BBC Woman's Hour accused of 'hostile' interview with Muslim leader

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Zara Mohammed
Zara Mohammed was elected to lead the Muslim Council of Britain at the end of January

A BBC Radio 4 Woman's Hour interview with the first woman to lead the Muslim Council of Britain has been criticised for being "strikingly hostile".

More than 100 politicians, writers and other prominent figures have signed an open letter complaining about Zara Mohammed's "mistreatment" on the show.

It said host Emma Barnett "appeared intent on re-enforcing damaging and prejudicial tropes" about Islam.

A BBC spokesperson said the corporation would reply "in due course".

Emma Barnett
Emma Barnett became the main host of Woman's Hour at the start of the year

The letter's signatories include Conservative peer Baroness Warsi, Labour MPs Diane Abbott and Naz Shah, journalist Afua Hirsch, Rizzle Kicks' Jordan Stephens and the Muslim Council of Britain's founding secretary general Sir Iqbal Sacranie.

"The BBC needs to address its engagement with and representation of Muslim women," it said.

In particular, it took issue with Barnett for "persistently" asking how many female imams there are in Britain.

"Despite Mohammed's repeated claims that religious adjudication was not within the parameters of her role leading a civil society organisation, Barnett asked the question about female imams four times, each time interrupting Mohammed's answer," it said.

The interview "mirrored the style and tone of an accountability interview with a politician, rather than authentically recognising and engaging in what this represented for British Muslim women", the letter added.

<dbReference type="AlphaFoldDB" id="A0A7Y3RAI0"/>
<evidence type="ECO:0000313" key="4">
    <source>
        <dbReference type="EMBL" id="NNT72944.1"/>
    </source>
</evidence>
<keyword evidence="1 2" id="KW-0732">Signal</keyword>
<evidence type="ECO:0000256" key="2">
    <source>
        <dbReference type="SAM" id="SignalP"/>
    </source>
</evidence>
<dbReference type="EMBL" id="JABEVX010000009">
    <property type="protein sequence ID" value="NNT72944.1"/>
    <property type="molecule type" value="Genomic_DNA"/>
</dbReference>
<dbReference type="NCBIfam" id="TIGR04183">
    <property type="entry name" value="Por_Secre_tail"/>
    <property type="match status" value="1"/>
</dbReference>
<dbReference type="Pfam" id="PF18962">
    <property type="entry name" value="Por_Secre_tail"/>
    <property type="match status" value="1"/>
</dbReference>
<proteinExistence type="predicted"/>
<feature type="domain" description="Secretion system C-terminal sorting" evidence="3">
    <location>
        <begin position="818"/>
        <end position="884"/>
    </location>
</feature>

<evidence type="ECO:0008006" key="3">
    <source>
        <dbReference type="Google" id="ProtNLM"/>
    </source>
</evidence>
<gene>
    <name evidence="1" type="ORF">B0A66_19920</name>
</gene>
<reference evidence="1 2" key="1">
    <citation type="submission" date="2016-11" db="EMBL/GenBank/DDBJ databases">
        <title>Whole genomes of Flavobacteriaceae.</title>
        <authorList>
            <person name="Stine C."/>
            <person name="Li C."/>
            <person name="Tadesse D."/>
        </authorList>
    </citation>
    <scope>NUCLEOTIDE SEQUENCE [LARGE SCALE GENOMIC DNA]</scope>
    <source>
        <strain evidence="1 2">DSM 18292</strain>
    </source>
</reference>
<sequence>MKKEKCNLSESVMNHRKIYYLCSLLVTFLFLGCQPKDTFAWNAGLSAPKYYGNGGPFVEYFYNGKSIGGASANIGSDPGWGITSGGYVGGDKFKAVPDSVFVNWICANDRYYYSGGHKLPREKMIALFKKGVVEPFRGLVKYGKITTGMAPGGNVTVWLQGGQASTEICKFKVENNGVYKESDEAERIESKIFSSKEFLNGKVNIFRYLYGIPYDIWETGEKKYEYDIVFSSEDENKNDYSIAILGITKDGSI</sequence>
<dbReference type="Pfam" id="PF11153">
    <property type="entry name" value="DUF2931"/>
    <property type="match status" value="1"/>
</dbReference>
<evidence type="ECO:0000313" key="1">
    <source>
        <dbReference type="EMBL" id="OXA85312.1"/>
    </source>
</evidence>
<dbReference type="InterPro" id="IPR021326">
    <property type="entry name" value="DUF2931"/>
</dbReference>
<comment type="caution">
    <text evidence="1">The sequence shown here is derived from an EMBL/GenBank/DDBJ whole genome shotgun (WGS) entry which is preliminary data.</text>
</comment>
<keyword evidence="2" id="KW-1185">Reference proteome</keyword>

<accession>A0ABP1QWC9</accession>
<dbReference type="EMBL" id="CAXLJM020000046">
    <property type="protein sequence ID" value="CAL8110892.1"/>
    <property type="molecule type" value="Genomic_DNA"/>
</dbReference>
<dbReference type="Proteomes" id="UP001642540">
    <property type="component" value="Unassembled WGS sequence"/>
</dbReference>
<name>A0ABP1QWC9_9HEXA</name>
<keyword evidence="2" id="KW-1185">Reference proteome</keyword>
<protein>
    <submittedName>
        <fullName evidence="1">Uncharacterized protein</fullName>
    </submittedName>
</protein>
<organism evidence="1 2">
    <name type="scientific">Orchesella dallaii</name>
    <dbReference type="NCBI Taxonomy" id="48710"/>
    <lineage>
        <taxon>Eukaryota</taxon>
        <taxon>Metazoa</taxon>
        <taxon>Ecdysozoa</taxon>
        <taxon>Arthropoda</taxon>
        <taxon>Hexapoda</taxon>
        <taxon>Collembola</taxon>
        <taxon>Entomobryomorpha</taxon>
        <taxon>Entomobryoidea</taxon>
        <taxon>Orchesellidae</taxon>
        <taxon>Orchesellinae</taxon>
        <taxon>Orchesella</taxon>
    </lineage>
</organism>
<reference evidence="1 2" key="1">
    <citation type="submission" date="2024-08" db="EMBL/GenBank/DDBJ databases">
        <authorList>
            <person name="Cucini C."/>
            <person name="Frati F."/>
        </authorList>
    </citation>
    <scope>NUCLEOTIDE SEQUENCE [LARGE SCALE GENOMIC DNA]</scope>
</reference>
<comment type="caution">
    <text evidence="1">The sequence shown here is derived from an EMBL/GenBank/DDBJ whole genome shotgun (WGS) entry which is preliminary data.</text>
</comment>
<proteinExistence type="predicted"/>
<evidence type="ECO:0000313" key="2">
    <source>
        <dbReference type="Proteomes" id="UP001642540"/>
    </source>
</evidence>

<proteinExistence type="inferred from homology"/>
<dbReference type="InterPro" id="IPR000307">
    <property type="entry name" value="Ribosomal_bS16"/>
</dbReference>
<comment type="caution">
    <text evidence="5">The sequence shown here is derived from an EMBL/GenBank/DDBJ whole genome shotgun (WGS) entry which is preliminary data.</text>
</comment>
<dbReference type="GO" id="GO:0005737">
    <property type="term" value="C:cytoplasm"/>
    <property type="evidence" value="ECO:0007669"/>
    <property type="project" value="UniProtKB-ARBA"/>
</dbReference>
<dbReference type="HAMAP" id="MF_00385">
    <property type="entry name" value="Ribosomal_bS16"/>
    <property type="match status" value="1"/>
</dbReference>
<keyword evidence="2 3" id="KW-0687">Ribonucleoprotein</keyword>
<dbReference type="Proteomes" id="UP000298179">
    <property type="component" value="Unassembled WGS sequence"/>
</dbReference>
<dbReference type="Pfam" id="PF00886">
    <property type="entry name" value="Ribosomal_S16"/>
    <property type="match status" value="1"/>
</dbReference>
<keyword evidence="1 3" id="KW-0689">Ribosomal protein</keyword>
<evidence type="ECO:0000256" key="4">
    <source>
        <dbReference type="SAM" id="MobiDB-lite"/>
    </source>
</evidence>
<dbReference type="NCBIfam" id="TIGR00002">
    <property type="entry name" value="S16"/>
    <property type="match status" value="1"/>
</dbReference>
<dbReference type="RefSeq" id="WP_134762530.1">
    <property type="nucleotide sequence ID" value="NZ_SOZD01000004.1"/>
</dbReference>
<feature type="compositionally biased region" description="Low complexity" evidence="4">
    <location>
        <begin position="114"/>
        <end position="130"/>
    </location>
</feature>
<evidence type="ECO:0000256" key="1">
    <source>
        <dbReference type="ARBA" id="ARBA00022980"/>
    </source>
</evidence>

It said "the false equivalence between imams with rabbis and priests in a religion that has no clergy reflected a basic lack of religious literacy needed for authentic engagement with British Muslim communities".

After the letter was published, the BBC spokesperson said: "This is a topic we've been responding to already and now that we've received this letter we will reply to it in due course." Barnett has not addressed the issue since her tweet after the interview.

The letter also criticised a "lack of representation" within the BBC, calling for the broadcaster to release a public statement "recommitting to engaging with Muslim women" and recruit Muslims in leadership positions.

The Muslim Council of Britain is the largest umbrella organisation for British Muslims, with more than 500 members including mosques, schools, charities and professional networks.

After the interview on 4 February, Barnett retweeted a clip of that section of the interview, saying "I still have the question and genuinely would like to know" about the number of female imams. She also thanked Mohammed "for our wide-ranging discussion".

The programme later deleted the clip from Twitter, however, saying it "should have included more of the radio interview to provide full context of the discussion".